MEMPHIS, Tenn.– As students were going to and from class on the University of Memphis campus Tuesday morning, they learned that the Tigers basketball program would not face a ban on postseason play and head coach Penny Hardaway would not be suspended for allegations of recruiting violations.

This decision will affect the student experience at future basketball games but students say now it’s time to move forward and get ready for the season.

“He gets to make it up by going out there and getting wins, so hopefully he can get out there and just focus on basketball,” said student Jerrod Gray.

The University of Memphis acknowledged Hardaway provided over $11,000 in moving expenses for star James Wiseman and his family to move to Memphis in 2017 when Hardaway was the head coach for East High School.

Sky Crawford, who is a current U of M student who also went to East High, said she believes Hardaway got off easy.

“The rules that were broken were really broken at East and I feel like the rules were pretty clear because everyone knew as it was happening that he shouldn’t have been playing so saying that the university didn’t inform them seems like a technicality,” Crawford said.

However, the IARP ruled Hardaway’s “long-standing philanthropic commitment, in the Memphis community, was a factor in its decision-making on this matter.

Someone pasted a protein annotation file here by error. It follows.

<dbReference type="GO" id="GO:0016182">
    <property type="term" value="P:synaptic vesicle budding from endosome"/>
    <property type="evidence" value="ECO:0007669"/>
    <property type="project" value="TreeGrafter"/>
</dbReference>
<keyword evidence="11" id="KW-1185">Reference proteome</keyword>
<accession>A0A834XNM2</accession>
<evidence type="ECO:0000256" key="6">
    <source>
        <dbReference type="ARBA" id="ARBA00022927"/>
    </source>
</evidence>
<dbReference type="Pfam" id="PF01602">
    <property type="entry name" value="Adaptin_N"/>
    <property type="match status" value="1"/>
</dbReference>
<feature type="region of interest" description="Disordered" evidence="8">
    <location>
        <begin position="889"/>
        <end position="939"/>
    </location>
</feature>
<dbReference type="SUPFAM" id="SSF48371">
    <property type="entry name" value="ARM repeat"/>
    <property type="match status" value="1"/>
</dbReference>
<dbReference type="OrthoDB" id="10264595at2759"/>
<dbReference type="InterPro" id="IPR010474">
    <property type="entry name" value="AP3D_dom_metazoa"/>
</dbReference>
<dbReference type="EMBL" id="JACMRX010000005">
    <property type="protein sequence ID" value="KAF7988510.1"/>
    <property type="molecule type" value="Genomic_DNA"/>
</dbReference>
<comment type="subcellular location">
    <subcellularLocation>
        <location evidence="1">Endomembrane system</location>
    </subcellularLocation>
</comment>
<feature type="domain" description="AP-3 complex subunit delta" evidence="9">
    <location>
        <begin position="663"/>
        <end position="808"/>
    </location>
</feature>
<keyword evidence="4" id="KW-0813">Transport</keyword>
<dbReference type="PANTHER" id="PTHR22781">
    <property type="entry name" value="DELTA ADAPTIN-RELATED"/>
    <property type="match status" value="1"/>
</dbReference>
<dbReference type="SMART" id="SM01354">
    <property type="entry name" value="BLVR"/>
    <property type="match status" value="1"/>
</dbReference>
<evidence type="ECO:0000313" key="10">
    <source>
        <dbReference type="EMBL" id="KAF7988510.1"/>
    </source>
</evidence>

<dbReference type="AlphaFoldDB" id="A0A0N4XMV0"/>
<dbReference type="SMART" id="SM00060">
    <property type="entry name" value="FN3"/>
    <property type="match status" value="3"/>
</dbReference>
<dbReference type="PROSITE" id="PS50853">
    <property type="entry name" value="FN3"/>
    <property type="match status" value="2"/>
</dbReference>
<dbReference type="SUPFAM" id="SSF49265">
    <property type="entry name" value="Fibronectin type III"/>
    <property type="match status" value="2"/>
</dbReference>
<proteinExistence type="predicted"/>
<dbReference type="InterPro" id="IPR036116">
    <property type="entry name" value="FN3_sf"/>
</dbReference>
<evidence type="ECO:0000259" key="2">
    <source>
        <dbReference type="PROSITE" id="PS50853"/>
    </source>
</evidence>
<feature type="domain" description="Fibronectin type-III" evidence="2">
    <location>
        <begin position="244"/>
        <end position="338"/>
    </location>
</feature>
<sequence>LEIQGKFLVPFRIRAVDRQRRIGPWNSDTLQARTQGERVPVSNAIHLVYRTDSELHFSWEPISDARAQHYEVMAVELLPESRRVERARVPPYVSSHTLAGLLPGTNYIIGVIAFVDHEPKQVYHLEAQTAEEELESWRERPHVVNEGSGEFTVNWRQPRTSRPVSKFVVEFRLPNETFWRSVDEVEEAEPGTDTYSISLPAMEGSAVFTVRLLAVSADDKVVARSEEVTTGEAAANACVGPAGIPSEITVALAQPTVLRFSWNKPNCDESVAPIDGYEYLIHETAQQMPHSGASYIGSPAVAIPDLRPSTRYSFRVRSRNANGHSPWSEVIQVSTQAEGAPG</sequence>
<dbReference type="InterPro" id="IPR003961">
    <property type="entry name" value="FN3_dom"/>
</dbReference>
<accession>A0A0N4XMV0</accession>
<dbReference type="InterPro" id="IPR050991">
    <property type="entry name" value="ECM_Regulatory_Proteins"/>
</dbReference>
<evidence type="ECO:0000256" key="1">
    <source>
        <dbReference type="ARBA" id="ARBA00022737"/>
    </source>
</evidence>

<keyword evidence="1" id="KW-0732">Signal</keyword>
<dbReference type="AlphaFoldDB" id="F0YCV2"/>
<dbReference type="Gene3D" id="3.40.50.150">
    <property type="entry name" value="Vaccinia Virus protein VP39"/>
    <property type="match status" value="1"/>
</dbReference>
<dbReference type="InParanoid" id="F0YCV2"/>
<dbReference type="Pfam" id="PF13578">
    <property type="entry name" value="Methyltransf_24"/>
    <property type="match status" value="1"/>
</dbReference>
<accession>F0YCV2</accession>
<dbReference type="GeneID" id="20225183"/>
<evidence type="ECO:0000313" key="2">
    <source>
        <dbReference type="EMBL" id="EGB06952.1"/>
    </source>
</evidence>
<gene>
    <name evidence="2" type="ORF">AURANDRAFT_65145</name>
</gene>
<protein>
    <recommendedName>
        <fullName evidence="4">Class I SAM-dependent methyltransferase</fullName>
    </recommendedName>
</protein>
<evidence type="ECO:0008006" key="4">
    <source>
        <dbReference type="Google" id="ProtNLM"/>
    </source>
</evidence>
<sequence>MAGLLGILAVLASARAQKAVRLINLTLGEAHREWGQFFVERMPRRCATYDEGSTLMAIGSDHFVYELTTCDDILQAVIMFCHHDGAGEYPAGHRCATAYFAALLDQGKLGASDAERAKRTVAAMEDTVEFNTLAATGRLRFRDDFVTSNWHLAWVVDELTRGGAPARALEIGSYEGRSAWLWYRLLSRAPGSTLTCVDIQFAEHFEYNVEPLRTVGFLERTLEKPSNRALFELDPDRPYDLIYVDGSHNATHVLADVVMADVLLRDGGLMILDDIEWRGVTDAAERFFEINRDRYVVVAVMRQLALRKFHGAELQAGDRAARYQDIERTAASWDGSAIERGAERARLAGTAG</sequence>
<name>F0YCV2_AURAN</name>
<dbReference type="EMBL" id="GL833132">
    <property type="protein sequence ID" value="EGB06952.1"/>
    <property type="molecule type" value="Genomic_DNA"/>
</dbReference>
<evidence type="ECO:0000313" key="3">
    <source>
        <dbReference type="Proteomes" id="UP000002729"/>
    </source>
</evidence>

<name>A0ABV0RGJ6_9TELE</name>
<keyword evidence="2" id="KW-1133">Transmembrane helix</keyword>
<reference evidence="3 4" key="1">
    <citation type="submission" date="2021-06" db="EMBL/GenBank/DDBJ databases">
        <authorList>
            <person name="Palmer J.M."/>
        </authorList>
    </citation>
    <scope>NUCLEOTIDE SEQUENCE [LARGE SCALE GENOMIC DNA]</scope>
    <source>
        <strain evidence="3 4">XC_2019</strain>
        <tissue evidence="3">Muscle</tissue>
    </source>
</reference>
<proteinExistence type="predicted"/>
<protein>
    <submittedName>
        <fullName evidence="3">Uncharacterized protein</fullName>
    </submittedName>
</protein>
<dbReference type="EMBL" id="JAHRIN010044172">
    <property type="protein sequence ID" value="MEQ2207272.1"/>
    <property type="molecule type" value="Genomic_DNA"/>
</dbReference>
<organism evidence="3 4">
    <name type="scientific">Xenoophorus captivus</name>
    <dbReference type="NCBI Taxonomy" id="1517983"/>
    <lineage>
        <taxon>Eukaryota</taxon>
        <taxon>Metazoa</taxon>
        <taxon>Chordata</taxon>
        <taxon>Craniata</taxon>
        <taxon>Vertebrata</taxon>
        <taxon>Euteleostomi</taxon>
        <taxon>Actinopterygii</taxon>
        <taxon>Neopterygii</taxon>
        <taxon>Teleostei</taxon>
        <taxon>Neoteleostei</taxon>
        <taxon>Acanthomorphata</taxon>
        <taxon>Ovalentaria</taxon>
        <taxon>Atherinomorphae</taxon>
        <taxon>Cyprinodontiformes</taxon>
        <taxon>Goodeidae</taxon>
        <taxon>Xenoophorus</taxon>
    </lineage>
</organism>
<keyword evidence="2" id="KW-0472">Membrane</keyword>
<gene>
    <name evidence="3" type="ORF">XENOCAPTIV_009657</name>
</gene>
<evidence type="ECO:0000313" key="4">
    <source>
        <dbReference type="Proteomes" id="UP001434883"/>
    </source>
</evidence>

“As for his other philanthropy stuff and giving back to Memphis that is definitely appreciated, but when you do it like this and you gain from it like individually, you are giving back but you are also helping yourself, that is when things change,” Crawford said.

But some fellow students like Mattin Mamyard disagree.

“You shouldn’t really get fired for doing something to help someone else out,” Mamyard said.

Students on the University of Memphis campus say they are happy to know that the basketball team will still be able to participate in the NCAA tournament.

“It’s really exciting you make the tournament you get to compete — compete for a national championship,” Gray said.

“I feel like it is a good thing, I feel like it’s a lot of kids here that come to play basketball and they should not have to suffer on behalf of the coach,” said student Khalik McKay.

The University of Memphis Tigers basketball team opens up their season on November 7 in Nashville against Vanderbilt.